The Invisible Man
The Way Back
Blow the Man Down
Better Call Saul
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Like a cookie full of arsenic, "Wexler V. Goodman" delivers the fun and the toxic, enthralling viewers with Jimmy's plan before delivering a series of gut punches they aren't soon to forget.
True to form for a show that can often make relatively inconsequential tussles feel more momentous than the literal life-and-death struggles elsewhere, "Wexler v. Goodman" kicks off the second half of Season 5 with a boardroom barnburner.
As a masochist who loves this show and its predecessor most when they're at their ugliest and most punishing, I can't wait to see how Seehorn, Odenkirk, and company play out the car wreck that's clearly coming.
The oddest plot strand in this show's history may well be Jimmy's continuing vendetta against Howard... To be clear, the above nits are picked only because the rest of the show is so remarkable.
Whatever lies in store for Saul Goodman down the road, this is a moment when he did, in fact, get justice for the little guy.
We are, without a doubt, getting close enough to the sewing up of Saul's saga -- and its lining up with the schemes of one Walter White -- where some light will have to be shed on the series' darkened corners.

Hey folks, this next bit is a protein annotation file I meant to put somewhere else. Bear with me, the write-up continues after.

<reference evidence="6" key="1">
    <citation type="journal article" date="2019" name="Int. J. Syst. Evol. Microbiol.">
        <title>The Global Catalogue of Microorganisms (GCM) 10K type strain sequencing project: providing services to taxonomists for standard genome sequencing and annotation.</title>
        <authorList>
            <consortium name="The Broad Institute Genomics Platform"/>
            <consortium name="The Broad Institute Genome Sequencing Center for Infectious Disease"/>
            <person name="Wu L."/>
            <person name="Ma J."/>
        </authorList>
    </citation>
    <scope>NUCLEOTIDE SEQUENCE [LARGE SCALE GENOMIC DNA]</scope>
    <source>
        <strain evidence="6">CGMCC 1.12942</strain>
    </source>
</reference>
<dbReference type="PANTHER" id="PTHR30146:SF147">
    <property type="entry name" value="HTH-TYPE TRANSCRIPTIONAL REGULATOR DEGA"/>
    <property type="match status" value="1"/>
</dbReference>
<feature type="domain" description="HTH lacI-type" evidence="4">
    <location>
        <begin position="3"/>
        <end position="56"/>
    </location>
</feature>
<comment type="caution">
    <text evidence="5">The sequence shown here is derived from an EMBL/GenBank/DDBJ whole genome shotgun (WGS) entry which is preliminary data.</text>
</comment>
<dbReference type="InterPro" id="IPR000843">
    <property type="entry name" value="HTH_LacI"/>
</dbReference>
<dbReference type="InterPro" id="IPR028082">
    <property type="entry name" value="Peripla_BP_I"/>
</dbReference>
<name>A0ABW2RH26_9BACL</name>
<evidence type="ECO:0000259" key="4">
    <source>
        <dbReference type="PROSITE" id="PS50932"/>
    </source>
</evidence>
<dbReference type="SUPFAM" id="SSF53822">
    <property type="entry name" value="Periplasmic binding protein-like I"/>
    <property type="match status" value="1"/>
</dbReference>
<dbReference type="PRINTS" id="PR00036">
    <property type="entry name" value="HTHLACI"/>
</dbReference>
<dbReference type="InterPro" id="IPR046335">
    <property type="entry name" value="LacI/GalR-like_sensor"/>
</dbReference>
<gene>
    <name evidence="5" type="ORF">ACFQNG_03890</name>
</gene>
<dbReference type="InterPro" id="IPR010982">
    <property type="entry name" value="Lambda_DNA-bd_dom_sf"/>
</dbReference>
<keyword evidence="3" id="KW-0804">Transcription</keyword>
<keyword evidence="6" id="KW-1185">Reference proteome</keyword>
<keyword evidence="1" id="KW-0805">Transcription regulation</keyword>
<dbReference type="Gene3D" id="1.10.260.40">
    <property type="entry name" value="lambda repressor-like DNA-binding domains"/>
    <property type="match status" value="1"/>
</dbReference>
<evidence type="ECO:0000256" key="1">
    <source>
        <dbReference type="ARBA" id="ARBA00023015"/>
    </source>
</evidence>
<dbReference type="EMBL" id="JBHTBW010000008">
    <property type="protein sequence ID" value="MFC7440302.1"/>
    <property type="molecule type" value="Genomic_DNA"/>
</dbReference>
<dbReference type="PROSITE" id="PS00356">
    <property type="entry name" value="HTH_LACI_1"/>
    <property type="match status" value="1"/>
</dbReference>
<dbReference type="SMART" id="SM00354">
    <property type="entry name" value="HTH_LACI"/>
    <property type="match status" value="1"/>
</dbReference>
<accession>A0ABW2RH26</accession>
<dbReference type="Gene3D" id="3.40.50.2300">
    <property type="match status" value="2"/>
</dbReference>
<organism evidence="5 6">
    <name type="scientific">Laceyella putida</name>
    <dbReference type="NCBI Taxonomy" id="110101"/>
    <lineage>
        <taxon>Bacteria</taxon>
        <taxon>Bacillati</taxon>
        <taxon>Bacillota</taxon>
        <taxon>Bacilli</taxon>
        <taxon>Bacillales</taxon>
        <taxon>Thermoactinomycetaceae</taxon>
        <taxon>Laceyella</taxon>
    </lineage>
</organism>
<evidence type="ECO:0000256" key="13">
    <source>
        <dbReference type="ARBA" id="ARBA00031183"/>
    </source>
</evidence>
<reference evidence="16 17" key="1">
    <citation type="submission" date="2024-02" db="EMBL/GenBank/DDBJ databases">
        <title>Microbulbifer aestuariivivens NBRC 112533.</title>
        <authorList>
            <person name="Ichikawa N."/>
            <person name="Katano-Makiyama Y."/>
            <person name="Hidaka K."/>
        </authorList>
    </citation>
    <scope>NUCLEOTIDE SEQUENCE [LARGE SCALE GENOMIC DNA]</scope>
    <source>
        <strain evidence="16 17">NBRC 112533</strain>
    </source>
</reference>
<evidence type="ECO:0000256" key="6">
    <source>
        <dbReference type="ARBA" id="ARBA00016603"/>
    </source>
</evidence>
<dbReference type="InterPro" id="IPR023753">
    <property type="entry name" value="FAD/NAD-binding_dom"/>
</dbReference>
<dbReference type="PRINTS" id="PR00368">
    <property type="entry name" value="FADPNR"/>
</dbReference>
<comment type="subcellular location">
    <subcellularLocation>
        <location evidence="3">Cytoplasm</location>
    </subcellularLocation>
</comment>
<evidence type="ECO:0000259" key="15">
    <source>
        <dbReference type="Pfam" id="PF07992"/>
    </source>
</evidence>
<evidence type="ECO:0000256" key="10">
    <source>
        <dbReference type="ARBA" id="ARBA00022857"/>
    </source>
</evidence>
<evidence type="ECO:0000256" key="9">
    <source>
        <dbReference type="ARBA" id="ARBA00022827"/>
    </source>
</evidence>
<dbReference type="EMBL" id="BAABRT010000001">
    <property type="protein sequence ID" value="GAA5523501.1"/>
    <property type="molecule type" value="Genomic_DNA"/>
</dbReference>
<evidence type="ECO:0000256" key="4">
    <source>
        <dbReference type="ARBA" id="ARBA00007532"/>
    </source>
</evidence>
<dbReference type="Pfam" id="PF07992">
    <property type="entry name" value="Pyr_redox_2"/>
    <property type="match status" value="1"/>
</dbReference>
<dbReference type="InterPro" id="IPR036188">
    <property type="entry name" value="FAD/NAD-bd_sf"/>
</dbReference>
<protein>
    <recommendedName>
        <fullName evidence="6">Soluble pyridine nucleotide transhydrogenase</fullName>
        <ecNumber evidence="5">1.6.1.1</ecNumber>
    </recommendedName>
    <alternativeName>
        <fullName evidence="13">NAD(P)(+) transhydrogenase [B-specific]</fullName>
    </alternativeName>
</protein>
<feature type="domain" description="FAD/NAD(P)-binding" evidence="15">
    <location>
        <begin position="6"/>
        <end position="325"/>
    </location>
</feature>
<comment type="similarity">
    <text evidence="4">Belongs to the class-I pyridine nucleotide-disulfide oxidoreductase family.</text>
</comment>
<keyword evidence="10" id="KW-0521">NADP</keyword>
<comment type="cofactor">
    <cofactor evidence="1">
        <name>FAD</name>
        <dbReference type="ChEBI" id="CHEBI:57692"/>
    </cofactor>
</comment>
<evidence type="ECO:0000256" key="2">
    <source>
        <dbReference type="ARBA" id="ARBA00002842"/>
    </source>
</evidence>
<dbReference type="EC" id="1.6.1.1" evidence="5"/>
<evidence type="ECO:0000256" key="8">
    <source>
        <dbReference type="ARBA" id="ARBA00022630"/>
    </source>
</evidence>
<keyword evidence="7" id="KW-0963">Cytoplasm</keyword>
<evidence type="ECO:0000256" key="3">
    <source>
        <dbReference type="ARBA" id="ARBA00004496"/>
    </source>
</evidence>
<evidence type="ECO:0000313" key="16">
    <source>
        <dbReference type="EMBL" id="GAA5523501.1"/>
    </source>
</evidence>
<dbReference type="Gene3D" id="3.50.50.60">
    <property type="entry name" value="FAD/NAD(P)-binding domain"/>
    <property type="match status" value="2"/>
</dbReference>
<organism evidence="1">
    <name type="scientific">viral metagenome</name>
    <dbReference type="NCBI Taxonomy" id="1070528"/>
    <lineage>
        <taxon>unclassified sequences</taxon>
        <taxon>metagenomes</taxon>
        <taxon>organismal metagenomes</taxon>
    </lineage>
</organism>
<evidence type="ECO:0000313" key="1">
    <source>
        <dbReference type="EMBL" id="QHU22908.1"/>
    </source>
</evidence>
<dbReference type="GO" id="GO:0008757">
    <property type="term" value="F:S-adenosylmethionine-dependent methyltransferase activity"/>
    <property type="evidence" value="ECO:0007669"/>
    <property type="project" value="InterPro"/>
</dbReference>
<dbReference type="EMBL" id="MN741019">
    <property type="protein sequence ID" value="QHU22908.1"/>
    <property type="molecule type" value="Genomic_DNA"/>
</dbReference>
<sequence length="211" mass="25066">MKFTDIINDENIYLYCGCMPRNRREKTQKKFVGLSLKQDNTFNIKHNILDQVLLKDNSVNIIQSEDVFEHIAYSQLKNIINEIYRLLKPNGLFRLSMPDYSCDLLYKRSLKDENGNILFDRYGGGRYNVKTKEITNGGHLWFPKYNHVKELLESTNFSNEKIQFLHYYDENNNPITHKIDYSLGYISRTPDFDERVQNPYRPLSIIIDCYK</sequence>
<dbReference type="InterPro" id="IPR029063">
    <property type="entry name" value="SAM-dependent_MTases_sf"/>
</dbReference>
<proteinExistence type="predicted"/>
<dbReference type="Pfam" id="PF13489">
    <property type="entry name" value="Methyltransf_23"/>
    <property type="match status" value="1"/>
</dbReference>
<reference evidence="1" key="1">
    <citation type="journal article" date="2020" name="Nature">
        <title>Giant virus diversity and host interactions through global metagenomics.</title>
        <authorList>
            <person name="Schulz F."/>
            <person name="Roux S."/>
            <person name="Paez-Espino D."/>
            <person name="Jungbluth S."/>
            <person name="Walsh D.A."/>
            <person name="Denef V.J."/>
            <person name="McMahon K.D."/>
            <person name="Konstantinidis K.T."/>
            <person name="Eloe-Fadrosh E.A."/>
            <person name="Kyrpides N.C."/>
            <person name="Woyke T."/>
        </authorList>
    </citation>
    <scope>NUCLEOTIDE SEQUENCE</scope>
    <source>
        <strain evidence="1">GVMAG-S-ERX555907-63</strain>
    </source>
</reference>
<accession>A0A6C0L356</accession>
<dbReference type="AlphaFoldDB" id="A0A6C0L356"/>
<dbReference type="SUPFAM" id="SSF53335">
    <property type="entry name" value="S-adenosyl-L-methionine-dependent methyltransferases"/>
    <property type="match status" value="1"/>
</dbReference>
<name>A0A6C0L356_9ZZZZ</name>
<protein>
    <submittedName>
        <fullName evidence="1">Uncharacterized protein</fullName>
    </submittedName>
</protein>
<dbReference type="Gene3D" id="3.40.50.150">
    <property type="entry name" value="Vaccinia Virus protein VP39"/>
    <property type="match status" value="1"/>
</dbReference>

The fantastic episode lays the seeds of the persona becoming an addiction while Kim starts to see the light among all of the dark.
On the whole, Better Call Saul has been a series that's more than content with playing the long game -- but last night's episode, "Wexler v Goodman," raised the stakes so much that it's difficult to imagine how the show could slow down from here.
I can't believe this show made me this angry at Saul Goodman, a character I liked. And I still love the show. This is too many emotions.
While things got pretty heavy for Kim and Jimmy at the end of the episode, this was mostly a fun installment of Better Call Saul.
My heart was in my throat for that final scene. I am not emotionally prepared for bad things to happen to Kim Wexler, and I probably never will be.
Part of the success of the series has been the way the show has taken the arrival of Saul from an exciting endeavor to a dreadful one, and this episode masterfully capitalized on that by perverting almost every emotion it tried to illicit.
Seehorn is an absolute force here, fully inhabiting every moment of this agony. (If she doesn't finally get some kind of awards attention this year, I will riot).